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Having just finished our Saturday Weekly Series on Hermeutics and the Covenants, I thought it was good to put all in one location the outlines of all three hermeneutics courses we have on our blog.  Lord willing, sometime in the future I want to make a fourth level hermeneutics course on Logic for Biblical Hermeneutics.

I think it’s important for Christians in terms of spiritual life, practical theology, systematic theology and apologetics to be conscious of our hermeneutics.  To that end, I hope this would be helpful.

LEVEL ONE: INTRODUCTION TO HERMENEUTICS

Introduction to Hermeneutics Series: Session One: Introduction

Introduction to Hermeneutics Series: Session Two: How Should We Study Theology? Issues of Sources and Authority

Introduction to Hermeneutics Series: Session Three: Doctrine of Special Revelation

Introduction to Hermeneutics Series: Session Four: The Doctrine of the Self-Attesting Word of God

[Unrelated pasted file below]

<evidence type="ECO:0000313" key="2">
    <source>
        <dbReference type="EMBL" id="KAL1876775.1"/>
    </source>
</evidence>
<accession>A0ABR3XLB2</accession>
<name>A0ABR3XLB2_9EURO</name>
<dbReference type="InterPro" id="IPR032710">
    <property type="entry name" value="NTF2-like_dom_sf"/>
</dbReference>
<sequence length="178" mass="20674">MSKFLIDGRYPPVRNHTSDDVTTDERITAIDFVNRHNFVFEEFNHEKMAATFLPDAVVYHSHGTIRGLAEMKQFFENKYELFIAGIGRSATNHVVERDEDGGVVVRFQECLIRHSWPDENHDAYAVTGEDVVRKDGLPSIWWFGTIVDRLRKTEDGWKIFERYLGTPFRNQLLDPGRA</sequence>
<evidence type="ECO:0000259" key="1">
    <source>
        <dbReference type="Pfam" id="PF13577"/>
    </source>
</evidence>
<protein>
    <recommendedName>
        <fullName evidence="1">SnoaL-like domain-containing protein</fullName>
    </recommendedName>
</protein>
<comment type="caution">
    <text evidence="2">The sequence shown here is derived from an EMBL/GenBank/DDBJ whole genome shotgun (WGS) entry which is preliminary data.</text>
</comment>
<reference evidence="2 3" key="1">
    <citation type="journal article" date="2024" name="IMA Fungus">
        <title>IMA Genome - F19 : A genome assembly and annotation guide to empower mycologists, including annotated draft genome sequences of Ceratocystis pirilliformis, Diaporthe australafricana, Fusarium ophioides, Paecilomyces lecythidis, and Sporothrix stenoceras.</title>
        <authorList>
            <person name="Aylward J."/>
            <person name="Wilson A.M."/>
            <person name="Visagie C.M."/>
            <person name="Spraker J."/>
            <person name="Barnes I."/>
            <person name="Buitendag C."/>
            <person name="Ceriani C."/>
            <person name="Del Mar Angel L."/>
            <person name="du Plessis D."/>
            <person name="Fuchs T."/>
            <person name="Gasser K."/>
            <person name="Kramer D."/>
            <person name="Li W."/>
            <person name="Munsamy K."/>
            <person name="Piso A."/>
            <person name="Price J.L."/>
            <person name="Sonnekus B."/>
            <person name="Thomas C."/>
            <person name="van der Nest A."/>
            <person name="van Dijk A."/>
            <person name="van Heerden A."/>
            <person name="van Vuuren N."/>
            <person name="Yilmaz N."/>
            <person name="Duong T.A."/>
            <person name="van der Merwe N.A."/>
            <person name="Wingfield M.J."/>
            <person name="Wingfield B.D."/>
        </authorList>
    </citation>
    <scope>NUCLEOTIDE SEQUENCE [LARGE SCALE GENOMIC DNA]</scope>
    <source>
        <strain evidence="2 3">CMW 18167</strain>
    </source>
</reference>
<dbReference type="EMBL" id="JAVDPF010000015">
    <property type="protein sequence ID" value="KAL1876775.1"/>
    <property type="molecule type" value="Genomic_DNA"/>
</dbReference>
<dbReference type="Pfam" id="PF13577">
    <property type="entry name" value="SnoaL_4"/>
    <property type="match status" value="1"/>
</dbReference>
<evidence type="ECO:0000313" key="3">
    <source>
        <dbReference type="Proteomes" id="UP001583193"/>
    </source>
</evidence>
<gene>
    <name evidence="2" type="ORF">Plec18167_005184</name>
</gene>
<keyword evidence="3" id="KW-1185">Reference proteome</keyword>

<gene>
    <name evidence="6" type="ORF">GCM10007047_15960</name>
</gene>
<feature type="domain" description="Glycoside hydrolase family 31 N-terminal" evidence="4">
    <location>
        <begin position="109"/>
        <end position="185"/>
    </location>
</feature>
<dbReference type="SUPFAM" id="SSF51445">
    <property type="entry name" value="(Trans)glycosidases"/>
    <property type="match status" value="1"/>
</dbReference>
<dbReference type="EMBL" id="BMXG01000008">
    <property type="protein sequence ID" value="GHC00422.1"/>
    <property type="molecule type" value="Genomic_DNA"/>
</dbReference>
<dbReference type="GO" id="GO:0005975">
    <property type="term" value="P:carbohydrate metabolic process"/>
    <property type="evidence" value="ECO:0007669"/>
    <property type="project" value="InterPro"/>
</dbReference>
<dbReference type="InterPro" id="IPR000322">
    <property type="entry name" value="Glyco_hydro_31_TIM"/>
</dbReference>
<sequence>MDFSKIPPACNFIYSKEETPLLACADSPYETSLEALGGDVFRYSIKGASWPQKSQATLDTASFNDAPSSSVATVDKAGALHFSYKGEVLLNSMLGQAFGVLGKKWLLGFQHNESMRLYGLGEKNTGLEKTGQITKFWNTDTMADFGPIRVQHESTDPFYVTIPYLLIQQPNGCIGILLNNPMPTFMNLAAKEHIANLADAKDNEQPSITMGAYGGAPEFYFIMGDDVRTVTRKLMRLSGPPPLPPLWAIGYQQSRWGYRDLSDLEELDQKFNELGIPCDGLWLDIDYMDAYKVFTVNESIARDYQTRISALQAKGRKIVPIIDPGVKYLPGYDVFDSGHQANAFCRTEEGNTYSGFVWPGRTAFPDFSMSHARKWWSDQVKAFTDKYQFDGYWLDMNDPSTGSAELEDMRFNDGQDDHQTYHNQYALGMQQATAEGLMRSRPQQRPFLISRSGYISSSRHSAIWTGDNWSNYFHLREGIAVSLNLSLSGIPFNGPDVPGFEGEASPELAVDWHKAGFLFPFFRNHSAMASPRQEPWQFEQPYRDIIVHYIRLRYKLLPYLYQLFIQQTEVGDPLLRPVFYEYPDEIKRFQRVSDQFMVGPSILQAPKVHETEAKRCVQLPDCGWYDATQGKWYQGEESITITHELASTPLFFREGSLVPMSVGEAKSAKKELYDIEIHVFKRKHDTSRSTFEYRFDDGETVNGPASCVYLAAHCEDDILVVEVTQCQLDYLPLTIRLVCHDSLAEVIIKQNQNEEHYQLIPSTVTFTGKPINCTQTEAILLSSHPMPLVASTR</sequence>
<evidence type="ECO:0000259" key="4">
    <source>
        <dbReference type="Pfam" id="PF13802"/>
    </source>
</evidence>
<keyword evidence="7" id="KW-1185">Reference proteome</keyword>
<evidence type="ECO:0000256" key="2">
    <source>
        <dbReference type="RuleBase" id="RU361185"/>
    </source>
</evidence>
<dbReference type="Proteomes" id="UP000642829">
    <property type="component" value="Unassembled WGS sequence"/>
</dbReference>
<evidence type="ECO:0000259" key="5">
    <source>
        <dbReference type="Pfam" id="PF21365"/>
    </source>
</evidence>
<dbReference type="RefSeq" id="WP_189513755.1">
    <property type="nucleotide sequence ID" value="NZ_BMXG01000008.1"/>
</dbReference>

Introduction to Hermeneutics Series: Session Five: Doctrine of Inerrancy and Ramifications for Hermeneutics

Introduction to Hermeneutics Series: Session Six: Doctrine of Biblical Clarity

Introduction to Hermeneutics Series: Session Seven: The importance of Words and Grammars

Introduction to Hermeneutics Series: Session Eight: Context Part I: The Immediate Context

Introduction to Hermeneutics Series: Session Nine: Context Part II: The Chapter and Book Context

Introduction to Hermeneutics Series: Session Ten: Context Part III: The Entirety of Scripture

Introduction to Hermeneutics Series: Session Eleven: The Aid of Natural Revelation in Hermeneutics

Introduction to Hermeneutics Series: Session Twelve: Hermeneutics and Apologetics

LEVEL TWO: BIBLICAL GENRES (LITERARY FORMS)

SESSION ONE: DEFINITION OF GENRE AND DO THEY EXIST?

SESSION TWO: THE IMPORTANCE OF GENRE IN INTERPRETATION

SESSION THREE: PROSE I: OLD TESTAMENT NARRATIVE

SESSION FOUR: PROSE II: OLD TESTAMENT HISTORICAL NARRATIVE

SESSION FIVE: PROSE III: LAW

SESSION SIX: POETRY I: WHAT IS HEBREW POETRY?

SESSION SEVEN: POETRY II: LAMENT